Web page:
What goes around comes around

time to read 2 min | 348 words

In RavenDB, I have just added support for document compression using zstd. That was a non trivial feature, if only because we need to also take into account document changes over time and other important aspects. You can read all about those in the post that describe the feature. This post isn’t actually about this feature, it is about how zstd got the ability to train on external data.

One of the things that I do on a project that I am interested in is read, not just the code, but also things like issue tracking, discussions etc that surround it. I find that it gives me a lot more context about the proper use of the code.

During my tour of the zstd project, I run into this issue. This is the original issue that got zstd the ability to use an external dictionary to compress known data. I wrote a blog post on the topic, because the difference in efficiency is huge. A 52 MB of JSON docs compress to 1MB if you compress all the documents together. If you compress each document independently, you’ll get 6.8 MB. With a dictionary, however, you can reduce that by 20% – 30%, and with an adaptive dictionary, you can do even better.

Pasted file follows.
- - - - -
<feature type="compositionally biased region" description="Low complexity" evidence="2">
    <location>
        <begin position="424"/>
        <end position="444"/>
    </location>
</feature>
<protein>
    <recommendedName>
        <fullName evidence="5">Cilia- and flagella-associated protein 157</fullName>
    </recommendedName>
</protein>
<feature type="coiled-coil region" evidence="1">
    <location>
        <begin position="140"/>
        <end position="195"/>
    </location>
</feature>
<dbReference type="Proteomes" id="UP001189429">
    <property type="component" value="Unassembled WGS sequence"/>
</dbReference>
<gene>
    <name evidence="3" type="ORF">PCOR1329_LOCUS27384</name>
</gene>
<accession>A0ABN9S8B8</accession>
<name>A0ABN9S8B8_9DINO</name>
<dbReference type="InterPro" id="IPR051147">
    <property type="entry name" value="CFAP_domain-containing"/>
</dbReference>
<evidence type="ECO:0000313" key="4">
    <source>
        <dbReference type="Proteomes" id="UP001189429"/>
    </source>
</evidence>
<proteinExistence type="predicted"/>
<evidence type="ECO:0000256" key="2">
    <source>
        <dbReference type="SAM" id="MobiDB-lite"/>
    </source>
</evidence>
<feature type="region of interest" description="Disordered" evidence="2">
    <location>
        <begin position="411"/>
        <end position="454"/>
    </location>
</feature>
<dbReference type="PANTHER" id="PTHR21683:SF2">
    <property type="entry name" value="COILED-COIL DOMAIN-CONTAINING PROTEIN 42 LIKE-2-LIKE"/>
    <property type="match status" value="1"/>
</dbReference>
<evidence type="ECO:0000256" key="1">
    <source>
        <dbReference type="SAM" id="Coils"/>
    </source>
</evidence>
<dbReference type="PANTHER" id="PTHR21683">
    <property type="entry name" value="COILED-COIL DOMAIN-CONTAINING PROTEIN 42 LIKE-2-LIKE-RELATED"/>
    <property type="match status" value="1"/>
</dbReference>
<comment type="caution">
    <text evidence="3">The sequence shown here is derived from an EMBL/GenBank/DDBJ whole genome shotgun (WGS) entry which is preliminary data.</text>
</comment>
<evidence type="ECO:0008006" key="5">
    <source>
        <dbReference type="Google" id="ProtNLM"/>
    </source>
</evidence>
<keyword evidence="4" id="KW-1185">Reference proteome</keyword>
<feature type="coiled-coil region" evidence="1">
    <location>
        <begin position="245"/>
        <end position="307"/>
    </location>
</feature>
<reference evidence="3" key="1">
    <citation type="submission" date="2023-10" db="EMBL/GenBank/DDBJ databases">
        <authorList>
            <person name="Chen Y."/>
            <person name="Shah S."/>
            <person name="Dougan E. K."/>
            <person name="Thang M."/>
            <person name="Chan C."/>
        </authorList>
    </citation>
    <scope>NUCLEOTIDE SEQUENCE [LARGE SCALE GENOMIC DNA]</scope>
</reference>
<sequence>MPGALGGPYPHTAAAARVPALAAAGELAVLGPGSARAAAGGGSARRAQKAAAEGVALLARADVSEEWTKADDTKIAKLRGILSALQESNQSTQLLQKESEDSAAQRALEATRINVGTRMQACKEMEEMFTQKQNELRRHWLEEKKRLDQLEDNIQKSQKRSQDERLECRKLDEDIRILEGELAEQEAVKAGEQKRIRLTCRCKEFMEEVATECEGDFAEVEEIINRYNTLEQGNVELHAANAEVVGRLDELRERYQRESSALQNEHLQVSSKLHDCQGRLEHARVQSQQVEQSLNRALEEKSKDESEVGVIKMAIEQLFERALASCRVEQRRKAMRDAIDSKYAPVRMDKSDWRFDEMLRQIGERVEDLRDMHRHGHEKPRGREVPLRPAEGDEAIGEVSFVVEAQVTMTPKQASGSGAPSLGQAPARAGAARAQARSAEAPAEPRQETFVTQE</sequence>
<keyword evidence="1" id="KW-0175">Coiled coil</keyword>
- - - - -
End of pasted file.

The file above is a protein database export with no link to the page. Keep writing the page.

So I was interested in reading how this feature came about. And I was very surprised to find my own name there. To be rather more exact, in 2014, I wanted to understand compression better, so I wrote a small compression library. It isn’t a very good one, and it is mostly based around femtozip anyway, but it was useful for me to understand what was going on there. It seems that this was also useful to Christophe, over a year later, to get interested enough to add this capacity to zstd.

And the circle came around full circle this year, six years after my original research into compression, when RavenDB has a really nice documents compression feature that can be traced back to me being curious a long time ago.